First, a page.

Prof. Van Jordan
September 24, 2018
A Contemporary Black Hole: My Past and Future Assassin
“I lock you in an American sonnet that is part prison/ Part Panic closet, a little room in a house set aflame” (11: 1-2), begins one of the poems in American Sonnets for My Past and Future Assassin. Assassination is an extended metaphor Terrance Hayes uses throughout the collection; the speaker names assassins literally in “I pour a pinch of serious poison for you” (12), metaphorically talks of his own assassination in “The earth of my nigga eyes are assassinated” (17) and describes the continual restlessness and lamentation “the assassin” makes him feel in “I remember my sister’s last hoorah” (81). Knowing that the collection is written in a time of political unrest, it becomes evident that the assassin is inseparable from racism, and the emotional outpour of the speaker is strengthened with each mention of “assassin” throughout the sonnets. The present lives in fear of the assassin, a threat that haunts from the past and seems to continue into the future.
The assassins from black history is damned with “a pinch of serious poison” (12: 1) and “the opposite prayer” of their own poison (12: 9). Appearing early on in the collection, these assassins are apparent in meaning— cold-blooded murderers. Since Hayes writes the sonnets in free verse, the position of the volta is less restrained. The 11th line is a plausible candidate as the subject switches from the assassin to the authority granting them the platform to kill:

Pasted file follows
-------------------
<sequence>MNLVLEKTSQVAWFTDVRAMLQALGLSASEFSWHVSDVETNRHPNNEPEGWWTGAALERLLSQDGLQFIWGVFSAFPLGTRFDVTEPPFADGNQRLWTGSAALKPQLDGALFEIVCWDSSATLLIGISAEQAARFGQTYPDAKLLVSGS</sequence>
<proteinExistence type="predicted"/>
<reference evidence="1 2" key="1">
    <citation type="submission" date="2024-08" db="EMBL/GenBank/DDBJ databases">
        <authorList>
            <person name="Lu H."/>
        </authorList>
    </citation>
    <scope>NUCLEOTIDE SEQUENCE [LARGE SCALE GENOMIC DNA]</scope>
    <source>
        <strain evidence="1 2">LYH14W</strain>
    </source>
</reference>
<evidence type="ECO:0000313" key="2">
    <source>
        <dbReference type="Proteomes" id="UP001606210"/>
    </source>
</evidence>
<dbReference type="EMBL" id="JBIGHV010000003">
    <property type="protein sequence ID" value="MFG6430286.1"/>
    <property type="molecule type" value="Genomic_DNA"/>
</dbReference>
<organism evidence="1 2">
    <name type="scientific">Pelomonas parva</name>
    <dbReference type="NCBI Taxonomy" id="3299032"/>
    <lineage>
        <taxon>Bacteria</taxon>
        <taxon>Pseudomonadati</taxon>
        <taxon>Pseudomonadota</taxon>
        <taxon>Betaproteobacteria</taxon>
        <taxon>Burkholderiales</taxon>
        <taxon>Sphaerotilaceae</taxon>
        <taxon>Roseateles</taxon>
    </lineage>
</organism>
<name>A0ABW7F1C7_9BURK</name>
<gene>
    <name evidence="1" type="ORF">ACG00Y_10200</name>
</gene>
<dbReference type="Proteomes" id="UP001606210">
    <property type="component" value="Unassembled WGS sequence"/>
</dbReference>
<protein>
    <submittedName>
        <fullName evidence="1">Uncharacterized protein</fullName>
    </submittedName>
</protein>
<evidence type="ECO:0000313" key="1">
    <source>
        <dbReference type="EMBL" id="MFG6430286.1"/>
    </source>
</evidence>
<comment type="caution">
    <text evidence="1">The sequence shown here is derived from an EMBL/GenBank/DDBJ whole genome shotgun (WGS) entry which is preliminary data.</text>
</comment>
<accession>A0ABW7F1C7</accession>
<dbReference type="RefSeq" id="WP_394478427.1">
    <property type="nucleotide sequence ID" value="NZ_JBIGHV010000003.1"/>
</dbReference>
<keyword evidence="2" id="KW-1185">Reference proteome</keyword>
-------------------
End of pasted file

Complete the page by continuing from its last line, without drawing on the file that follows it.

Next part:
Love trumps power or blood to trump power
Beauty trumps power or blood to trump power
Justice trumps power or blood to trump power
The names alive are like the names in the graves (12: 11-14)
“Trump” may be an obvious reference to the presidential figure, but the word itself also implies a higher power as in a card game, where the trump card is a hidden resource that players can manipulate to gain advantage over their opponents. The poem says “love, beauty and justice” is above power—either that, or they lose to the trump power in blood. These three lines in the structure A or B, written in the present tense, point directly to the racial dichotomies in society today. If love or justice can’t win over authority, blood will be shed and the names alive will be threatened. This fear is resonated on a personal level in the lines of the following sonnet:
The earth of my nigga eyes are assassinated.
The deep well of my nigga throat is assassinated. (17: 1-2)
The speaker describes his various body parts being assassinated. A vivid imagery of a tortured man emerges, one that is closely associated with the slavery period. “Assassinate” appears a maximum of 8 times in this sonnet. The subject is explicitly introduced in the previous sonnet, and here it appears as a verb as the speaker describes the assassin in action. It is unclear if “you” is still referring to the authority, or the collective power of racism, but the fear is...